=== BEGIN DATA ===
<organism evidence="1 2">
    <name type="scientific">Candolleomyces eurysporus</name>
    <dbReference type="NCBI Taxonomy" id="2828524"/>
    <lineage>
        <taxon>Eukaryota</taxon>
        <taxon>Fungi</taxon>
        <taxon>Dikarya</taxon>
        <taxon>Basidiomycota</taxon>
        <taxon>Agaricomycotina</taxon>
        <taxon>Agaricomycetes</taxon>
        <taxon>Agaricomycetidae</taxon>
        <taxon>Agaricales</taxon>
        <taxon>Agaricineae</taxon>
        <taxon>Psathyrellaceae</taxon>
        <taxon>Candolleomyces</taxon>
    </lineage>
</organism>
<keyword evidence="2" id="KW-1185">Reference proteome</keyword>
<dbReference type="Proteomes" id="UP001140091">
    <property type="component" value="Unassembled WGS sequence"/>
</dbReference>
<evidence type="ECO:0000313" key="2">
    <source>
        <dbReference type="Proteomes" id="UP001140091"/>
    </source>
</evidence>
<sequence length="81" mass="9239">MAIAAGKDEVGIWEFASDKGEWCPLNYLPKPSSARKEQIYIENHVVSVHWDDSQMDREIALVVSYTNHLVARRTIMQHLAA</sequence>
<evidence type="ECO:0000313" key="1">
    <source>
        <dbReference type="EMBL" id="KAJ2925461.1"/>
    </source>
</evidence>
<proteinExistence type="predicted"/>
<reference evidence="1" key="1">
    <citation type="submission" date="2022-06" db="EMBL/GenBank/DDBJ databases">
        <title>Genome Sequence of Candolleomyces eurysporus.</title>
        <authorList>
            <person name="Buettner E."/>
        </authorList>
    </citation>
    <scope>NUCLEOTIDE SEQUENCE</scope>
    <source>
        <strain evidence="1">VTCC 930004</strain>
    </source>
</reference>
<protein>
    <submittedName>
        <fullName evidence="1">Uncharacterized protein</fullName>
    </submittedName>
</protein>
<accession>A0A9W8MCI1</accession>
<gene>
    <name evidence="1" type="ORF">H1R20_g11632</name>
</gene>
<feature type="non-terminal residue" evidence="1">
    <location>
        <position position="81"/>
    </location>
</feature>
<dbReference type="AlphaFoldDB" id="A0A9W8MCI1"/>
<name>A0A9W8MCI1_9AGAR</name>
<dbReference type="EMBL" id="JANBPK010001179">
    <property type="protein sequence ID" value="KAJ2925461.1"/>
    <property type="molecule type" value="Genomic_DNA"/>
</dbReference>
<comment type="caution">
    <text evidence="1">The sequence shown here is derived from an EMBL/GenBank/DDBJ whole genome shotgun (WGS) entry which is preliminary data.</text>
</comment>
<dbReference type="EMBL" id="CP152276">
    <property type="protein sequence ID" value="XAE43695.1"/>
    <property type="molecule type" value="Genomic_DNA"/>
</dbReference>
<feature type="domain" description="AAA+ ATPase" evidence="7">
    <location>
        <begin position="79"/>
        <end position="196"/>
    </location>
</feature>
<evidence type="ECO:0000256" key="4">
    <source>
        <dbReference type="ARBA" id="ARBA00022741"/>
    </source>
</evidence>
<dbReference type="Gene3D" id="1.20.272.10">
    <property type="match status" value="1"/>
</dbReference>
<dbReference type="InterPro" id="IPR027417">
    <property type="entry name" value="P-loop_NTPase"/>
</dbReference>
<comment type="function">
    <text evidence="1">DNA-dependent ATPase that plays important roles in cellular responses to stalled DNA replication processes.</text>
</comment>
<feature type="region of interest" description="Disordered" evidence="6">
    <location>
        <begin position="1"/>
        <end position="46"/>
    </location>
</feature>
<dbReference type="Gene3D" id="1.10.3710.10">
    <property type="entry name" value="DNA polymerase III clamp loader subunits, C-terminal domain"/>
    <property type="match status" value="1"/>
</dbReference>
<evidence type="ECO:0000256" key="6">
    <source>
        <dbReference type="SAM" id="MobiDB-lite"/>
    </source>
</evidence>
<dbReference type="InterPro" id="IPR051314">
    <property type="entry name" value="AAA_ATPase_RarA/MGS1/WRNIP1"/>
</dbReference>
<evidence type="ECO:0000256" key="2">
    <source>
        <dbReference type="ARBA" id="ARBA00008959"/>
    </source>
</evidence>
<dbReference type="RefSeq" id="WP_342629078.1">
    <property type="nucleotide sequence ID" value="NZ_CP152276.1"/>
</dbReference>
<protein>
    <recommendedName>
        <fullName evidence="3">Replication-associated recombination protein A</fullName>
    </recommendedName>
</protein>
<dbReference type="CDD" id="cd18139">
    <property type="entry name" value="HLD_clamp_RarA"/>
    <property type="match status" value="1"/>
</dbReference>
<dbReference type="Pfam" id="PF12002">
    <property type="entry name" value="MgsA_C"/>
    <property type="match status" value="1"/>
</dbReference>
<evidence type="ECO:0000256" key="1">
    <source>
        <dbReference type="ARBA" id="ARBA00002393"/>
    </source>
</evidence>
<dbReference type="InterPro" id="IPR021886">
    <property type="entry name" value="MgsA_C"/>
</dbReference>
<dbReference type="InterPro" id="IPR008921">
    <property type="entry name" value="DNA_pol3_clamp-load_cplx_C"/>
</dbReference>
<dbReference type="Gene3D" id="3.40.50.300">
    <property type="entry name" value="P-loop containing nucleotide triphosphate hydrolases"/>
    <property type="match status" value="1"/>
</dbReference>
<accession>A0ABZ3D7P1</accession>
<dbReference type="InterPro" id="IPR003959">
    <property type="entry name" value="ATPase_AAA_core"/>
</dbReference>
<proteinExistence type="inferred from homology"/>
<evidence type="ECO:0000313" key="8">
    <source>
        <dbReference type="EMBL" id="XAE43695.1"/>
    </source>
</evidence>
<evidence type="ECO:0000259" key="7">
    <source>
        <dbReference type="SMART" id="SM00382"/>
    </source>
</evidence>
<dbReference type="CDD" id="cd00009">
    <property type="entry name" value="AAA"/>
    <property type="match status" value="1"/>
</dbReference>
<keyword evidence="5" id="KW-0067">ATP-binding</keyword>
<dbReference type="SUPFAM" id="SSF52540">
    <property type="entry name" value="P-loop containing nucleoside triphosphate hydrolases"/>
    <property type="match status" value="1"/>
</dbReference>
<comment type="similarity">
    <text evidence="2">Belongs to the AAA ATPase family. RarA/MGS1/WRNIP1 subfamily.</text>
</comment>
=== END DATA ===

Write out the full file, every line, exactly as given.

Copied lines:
<organism evidence="1 2">
    <name type="scientific">Candolleomyces eurysporus</name>
    <dbReference type="NCBI Taxonomy" id="2828524"/>
    <lineage>
        <taxon>Eukaryota</taxon>
        <taxon>Fungi</taxon>
        <taxon>Dikarya</taxon>
        <taxon>Basidiomycota</taxon>
        <taxon>Agaricomycotina</taxon>
        <taxon>Agaricomycetes</taxon>
        <taxon>Agaricomycetidae</taxon>
        <taxon>Agaricales</taxon>
        <taxon>Agaricineae</taxon>
        <taxon>Psathyrellaceae</taxon>
        <taxon>Candolleomyces</taxon>
    </lineage>
</organism>
<keyword evidence="2" id="KW-1185">Reference proteome</keyword>
<dbReference type="Proteomes" id="UP001140091">
    <property type="component" value="Unassembled WGS sequence"/>
</dbReference>
<evidence type="ECO:0000313" key="2">
    <source>
        <dbReference type="Proteomes" id="UP001140091"/>
    </source>
</evidence>
<sequence length="81" mass="9239">MAIAAGKDEVGIWEFASDKGEWCPLNYLPKPSSARKEQIYIENHVVSVHWDDSQMDREIALVVSYTNHLVARRTIMQHLAA</sequence>
<evidence type="ECO:0000313" key="1">
    <source>
        <dbReference type="EMBL" id="KAJ2925461.1"/>
    </source>
</evidence>
<proteinExistence type="predicted"/>
<reference evidence="1" key="1">
    <citation type="submission" date="2022-06" db="EMBL/GenBank/DDBJ databases">
        <title>Genome Sequence of Candolleomyces eurysporus.</title>
        <authorList>
            <person name="Buettner E."/>
        </authorList>
    </citation>
    <scope>NUCLEOTIDE SEQUENCE</scope>
    <source>
        <strain evidence="1">VTCC 930004</strain>
    </source>
</reference>
<protein>
    <submittedName>
        <fullName evidence="1">Uncharacterized protein</fullName>
    </submittedName>
</protein>
<accession>A0A9W8MCI1</accession>
<gene>
    <name evidence="1" type="ORF">H1R20_g11632</name>
</gene>
<feature type="non-terminal residue" evidence="1">
    <location>
        <position position="81"/>
    </location>
</feature>
<dbReference type="AlphaFoldDB" id="A0A9W8MCI1"/>
<name>A0A9W8MCI1_9AGAR</name>
<dbReference type="EMBL" id="JANBPK010001179">
    <property type="protein sequence ID" value="KAJ2925461.1"/>
    <property type="molecule type" value="Genomic_DNA"/>
</dbReference>
<comment type="caution">
    <text evidence="1">The sequence shown here is derived from an EMBL/GenBank/DDBJ whole genome shotgun (WGS) entry which is preliminary data.</text>
</comment>
<dbReference type="EMBL" id="CP152276">
    <property type="protein sequence ID" value="XAE43695.1"/>
    <property type="molecule type" value="Genomic_DNA"/>
</dbReference>
<feature type="domain" description="AAA+ ATPase" evidence="7">
    <location>
        <begin position="79"/>
        <end position="196"/>
    </location>
</feature>
<evidence type="ECO:0000256" key="4">
    <source>
        <dbReference type="ARBA" id="ARBA00022741"/>
    </source>
</evidence>
<dbReference type="Gene3D" id="1.20.272.10">
    <property type="match status" value="1"/>
</dbReference>
<dbReference type="InterPro" id="IPR027417">
    <property type="entry name" value="P-loop_NTPase"/>
</dbReference>
<comment type="function">
    <text evidence="1">DNA-dependent ATPase that plays important roles in cellular responses to stalled DNA replication processes.</text>
</comment>
<feature type="region of interest" description="Disordered" evidence="6">
    <location>
        <begin position="1"/>
        <end position="46"/>
    </location>
</feature>
<dbReference type="Gene3D" id="1.10.3710.10">
    <property type="entry name" value="DNA polymerase III clamp loader subunits, C-terminal domain"/>
    <property type="match status" value="1"/>
</dbReference>
<evidence type="ECO:0000256" key="6">
    <source>
        <dbReference type="SAM" id="MobiDB-lite"/>
    </source>
</evidence>
<dbReference type="InterPro" id="IPR051314">
    <property type="entry name" value="AAA_ATPase_RarA/MGS1/WRNIP1"/>
</dbReference>
<evidence type="ECO:0000256" key="2">
    <source>
        <dbReference type="ARBA" id="ARBA00008959"/>
    </source>
</evidence>
<dbReference type="RefSeq" id="WP_342629078.1">
    <property type="nucleotide sequence ID" value="NZ_CP152276.1"/>
</dbReference>
<protein>
    <recommendedName>
        <fullName evidence="3">Replication-associated recombination protein A</fullName>
    </recommendedName>
</protein>
<dbReference type="CDD" id="cd18139">
    <property type="entry name" value="HLD_clamp_RarA"/>
    <property type="match status" value="1"/>
</dbReference>
<dbReference type="Pfam" id="PF12002">
    <property type="entry name" value="MgsA_C"/>
    <property type="match status" value="1"/>
</dbReference>
<evidence type="ECO:0000256" key="1">
    <source>
        <dbReference type="ARBA" id="ARBA00002393"/>
    </source>
</evidence>
<dbReference type="InterPro" id="IPR021886">
    <property type="entry name" value="MgsA_C"/>
</dbReference>
<dbReference type="InterPro" id="IPR008921">
    <property type="entry name" value="DNA_pol3_clamp-load_cplx_C"/>
</dbReference>
<dbReference type="Gene3D" id="3.40.50.300">
    <property type="entry name" value="P-loop containing nucleotide triphosphate hydrolases"/>
    <property type="match status" value="1"/>
</dbReference>
<accession>A0ABZ3D7P1</accession>
<dbReference type="InterPro" id="IPR003959">
    <property type="entry name" value="ATPase_AAA_core"/>
</dbReference>
<proteinExistence type="inferred from homology"/>
<evidence type="ECO:0000313" key="8">
    <source>
        <dbReference type="EMBL" id="XAE43695.1"/>
    </source>
</evidence>
<evidence type="ECO:0000259" key="7">
    <source>
        <dbReference type="SMART" id="SM00382"/>
    </source>
</evidence>
<dbReference type="CDD" id="cd00009">
    <property type="entry name" value="AAA"/>
    <property type="match status" value="1"/>
</dbReference>
<keyword evidence="5" id="KW-0067">ATP-binding</keyword>
<dbReference type="SUPFAM" id="SSF52540">
    <property type="entry name" value="P-loop containing nucleoside triphosphate hydrolases"/>
    <property type="match status" value="1"/>
</dbReference>
<comment type="similarity">
    <text evidence="2">Belongs to the AAA ATPase family. RarA/MGS1/WRNIP1 subfamily.</text>
</comment>